It’s time to start paying as we go

April 20, 2009 | By | 1 Reply More

I would think that the economic collapse of the United States has clearly demonstrated that the “free market” is not benevolent when those holding great power in society are not benevolent. Consequently, the best way to run society is to use government to make sure that powerful interests don’t run roughshod over regular folks.

But what are the proper functions of government, to the extent that government works with markets to allocate goods and services? This question was addressed by economist Jeffrey Sachs in the May 2009 edition of Scientific American:

The reasons include the protection of the poor through a social safety net; the correction of externalities such as greenhouse gas emissions; the provision of “merit goods” such as healthcare and education that society deems to be essential for all its members; and the financing of scientific and technological research that cannot be efficiently captured by private investors. In all these circumstances, the free market system tends to under-provide the resource in question.

Sachs ends his article by indicating that there is no alternative to raising taxes to pay for the services Americans want and need. In particular, this year’s deficit “will reach an astounding 1.7 5 trillion, or 12% of GDP.” Further, the government debt held by the public will rise from 40% of GDP in 2008 to 65% of GDP in 2013. According to Sachs, this continued buildup of public debt “will threaten the well-being of our children and our children’s children.”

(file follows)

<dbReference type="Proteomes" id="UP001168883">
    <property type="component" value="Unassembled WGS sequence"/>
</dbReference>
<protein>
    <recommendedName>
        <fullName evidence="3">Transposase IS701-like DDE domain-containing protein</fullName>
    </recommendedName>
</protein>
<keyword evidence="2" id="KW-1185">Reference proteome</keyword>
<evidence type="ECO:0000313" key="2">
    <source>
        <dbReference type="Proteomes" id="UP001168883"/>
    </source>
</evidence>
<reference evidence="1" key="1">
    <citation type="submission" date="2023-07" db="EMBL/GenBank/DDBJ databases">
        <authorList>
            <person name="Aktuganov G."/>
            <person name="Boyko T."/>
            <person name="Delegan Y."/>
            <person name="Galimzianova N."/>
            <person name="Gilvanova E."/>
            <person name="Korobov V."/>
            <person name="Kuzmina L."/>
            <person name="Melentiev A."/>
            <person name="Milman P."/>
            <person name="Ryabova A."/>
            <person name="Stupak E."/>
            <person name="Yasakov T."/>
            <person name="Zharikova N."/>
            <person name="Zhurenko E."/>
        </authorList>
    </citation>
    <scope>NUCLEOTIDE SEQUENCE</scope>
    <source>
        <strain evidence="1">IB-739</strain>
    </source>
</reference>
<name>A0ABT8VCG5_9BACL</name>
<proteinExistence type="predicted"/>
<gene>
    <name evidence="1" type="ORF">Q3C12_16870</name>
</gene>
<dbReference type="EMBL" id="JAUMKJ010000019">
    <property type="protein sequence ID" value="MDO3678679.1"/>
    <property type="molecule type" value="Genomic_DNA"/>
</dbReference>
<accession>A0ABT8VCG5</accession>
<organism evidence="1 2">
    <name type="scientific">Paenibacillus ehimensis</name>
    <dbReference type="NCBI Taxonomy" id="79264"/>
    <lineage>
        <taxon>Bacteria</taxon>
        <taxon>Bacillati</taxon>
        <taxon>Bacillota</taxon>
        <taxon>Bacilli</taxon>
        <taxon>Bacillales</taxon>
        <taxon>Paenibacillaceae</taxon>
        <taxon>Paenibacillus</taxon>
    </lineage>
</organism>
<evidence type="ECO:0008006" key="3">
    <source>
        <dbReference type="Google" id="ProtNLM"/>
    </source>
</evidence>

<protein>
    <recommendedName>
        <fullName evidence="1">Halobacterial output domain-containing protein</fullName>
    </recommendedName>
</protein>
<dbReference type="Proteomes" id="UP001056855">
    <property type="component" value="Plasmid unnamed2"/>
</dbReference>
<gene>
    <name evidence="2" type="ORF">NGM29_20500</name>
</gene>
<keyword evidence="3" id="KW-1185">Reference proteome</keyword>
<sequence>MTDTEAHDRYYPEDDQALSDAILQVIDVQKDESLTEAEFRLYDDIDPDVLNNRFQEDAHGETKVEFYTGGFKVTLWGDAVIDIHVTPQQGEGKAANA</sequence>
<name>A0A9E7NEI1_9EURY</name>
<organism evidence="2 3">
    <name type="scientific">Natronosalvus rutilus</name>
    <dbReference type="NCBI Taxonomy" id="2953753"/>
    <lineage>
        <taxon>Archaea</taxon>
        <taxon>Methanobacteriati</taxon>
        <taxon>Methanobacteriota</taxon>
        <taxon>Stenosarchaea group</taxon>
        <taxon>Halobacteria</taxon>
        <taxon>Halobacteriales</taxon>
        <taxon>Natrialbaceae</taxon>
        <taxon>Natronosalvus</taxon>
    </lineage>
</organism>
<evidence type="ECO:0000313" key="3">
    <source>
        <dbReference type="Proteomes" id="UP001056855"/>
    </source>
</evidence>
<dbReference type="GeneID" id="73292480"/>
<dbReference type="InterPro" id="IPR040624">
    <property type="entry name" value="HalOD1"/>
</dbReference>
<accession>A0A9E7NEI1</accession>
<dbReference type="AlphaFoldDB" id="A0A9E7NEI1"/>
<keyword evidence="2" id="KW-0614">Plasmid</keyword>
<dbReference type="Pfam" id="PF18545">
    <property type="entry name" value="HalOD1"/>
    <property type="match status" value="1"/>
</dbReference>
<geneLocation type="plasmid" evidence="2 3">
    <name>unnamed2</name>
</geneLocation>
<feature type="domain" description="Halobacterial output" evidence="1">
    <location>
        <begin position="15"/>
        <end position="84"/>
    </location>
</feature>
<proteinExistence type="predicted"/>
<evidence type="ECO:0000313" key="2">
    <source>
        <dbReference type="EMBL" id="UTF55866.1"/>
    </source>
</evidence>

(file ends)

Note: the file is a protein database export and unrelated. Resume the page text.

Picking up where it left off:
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Category: Economy, Politics

About the Author ()

Erich Vieth is an attorney focusing on consumer law litigation and appellate practice. He is also a working musician and a writer, having founded Dangerous Intersection in 2006. Erich lives in the Shaw Neighborhood of St. Louis, Missouri, where he lives half-time with his two extraordinary daughters.

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  1. Erich Vieth says:

    Marcus Baram reports on Judge Richard Posner's epiphany:

    Judge Richard A. Posner, a federal appeals court judge who has been called the most cited legal scholar of all time, discussed his doubts and his analysis of the current financial crisis in a wide-ranging interview with the Huffington Post.

    A longtime proponent of deregulation, the idea that business works best in a free market without burdensome government regulations, Posner began to change his mind when he realized the enormity of the crisis.

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